Apple’s Big Sur release causes headaches
Mac owners ran into a variety of challenges Thursday as Apple rolled out Big Sur, the latest version of OS X. Many Mac users who weren't installing the operating system update also found their systems slowing down.
The state of play: Apple confirmed to Axios Sunday that the slowdown resulted from a cascade of problems stemming from checks against Apple servers that an app's developer certificate is still valid. Troubles included a server configuration issue and a problem with Apple's content delivery network.
Why it matters: Privacy-conscious customers are often wary when systems "phone home," and Apple has extensively marketed its commitment to privacy as a fundamental right.
The big picture: Apple posted additional information on its web site on Sunday to clarify the process it uses to verify that an app has not had its credentials revoked.
- Some critics worried about the possibility Apple might be tracking which apps they were opening, but Apple noted that it never included a user's Apple ID or other identity information when making the query to Apple's servers.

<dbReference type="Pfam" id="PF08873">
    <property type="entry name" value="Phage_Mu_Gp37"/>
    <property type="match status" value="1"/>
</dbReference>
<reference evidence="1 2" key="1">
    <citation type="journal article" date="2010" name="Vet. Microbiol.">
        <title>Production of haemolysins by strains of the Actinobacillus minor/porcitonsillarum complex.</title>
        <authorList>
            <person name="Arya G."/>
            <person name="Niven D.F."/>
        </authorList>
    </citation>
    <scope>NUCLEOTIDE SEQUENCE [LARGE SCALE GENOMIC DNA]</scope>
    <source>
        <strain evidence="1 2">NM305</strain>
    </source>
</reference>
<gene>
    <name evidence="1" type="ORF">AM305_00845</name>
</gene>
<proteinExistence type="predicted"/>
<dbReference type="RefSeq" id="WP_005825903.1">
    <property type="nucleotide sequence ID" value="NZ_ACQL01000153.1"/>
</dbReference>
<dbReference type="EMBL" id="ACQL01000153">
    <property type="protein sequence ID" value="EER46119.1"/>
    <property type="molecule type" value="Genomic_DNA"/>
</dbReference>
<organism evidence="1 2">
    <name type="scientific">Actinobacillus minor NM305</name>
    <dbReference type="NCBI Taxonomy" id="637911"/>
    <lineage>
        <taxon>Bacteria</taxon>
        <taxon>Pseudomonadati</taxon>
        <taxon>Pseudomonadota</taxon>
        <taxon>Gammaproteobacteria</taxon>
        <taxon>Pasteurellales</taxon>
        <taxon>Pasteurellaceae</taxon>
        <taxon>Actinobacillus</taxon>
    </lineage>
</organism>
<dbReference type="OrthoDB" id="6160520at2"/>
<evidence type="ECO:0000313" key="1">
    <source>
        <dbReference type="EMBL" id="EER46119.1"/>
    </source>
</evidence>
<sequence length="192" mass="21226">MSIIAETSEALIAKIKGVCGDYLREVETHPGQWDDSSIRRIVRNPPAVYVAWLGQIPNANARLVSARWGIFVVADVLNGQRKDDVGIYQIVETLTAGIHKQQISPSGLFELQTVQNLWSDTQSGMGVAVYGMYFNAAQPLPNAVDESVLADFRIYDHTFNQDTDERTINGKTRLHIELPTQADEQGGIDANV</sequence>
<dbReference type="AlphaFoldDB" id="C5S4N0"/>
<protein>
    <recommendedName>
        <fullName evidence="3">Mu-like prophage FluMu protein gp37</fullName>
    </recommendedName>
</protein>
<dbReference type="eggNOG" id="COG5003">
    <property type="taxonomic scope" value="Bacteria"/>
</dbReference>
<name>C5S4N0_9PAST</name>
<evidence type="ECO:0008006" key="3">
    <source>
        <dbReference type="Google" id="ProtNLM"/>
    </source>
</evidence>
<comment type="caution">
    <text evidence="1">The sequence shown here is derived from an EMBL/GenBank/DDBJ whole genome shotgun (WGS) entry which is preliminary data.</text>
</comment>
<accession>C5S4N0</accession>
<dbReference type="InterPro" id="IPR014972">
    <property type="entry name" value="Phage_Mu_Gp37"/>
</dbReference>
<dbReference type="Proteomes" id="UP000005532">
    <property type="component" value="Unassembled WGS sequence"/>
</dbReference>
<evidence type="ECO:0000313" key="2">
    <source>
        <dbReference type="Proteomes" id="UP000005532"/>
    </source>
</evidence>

- The company said that, "to further protect privacy," it has also stopped logging the IP addresses of computers making developer ID certificate checks and will remove any IP addresses it has collected from its logs.
What they’re saying: Experts said, contrary to some initial speculation, Apple didn’t appear to be doing anything untoward in the application-checking process. Some said the company’s approach to verifying application authenticity is praiseworthy (when it’s working properly).
What's next: Apple said it plans to introduce an encrypted protocol for such checks as well as a new preference allowing people to opt out of the security protection entirely.